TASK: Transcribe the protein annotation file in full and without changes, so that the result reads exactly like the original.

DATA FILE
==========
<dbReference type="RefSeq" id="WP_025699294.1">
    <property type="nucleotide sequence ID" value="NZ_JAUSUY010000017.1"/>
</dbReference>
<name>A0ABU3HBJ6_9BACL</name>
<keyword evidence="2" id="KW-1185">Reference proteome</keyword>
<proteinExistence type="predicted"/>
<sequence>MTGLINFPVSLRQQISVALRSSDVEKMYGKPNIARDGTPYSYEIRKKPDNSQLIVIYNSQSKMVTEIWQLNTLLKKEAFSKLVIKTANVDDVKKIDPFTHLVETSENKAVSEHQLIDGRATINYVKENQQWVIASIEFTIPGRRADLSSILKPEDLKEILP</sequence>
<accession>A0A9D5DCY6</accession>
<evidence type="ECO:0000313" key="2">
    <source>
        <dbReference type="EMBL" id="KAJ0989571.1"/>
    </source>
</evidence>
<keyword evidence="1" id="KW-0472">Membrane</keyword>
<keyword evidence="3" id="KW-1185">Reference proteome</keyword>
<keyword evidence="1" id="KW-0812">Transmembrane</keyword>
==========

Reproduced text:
<dbReference type="RefSeq" id="WP_025699294.1">
    <property type="nucleotide sequence ID" value="NZ_JAUSUY010000017.1"/>
</dbReference>
<name>A0ABU3HBJ6_9BACL</name>
<keyword evidence="2" id="KW-1185">Reference proteome</keyword>
<proteinExistence type="predicted"/>
<sequence>MTGLINFPVSLRQQISVALRSSDVEKMYGKPNIARDGTPYSYEIRKKPDNSQLIVIYNSQSKMVTEIWQLNTLLKKEAFSKLVIKTANVDDVKKIDPFTHLVETSENKAVSEHQLIDGRATINYVKENQQWVIASIEFTIPGRRADLSSILKPEDLKEILP</sequence>
<accession>A0A9D5DCY6</accession>
<evidence type="ECO:0000313" key="2">
    <source>
        <dbReference type="EMBL" id="KAJ0989571.1"/>
    </source>
</evidence>
<keyword evidence="1" id="KW-0472">Membrane</keyword>
<keyword evidence="3" id="KW-1185">Reference proteome</keyword>
<keyword evidence="1" id="KW-0812">Transmembrane</keyword>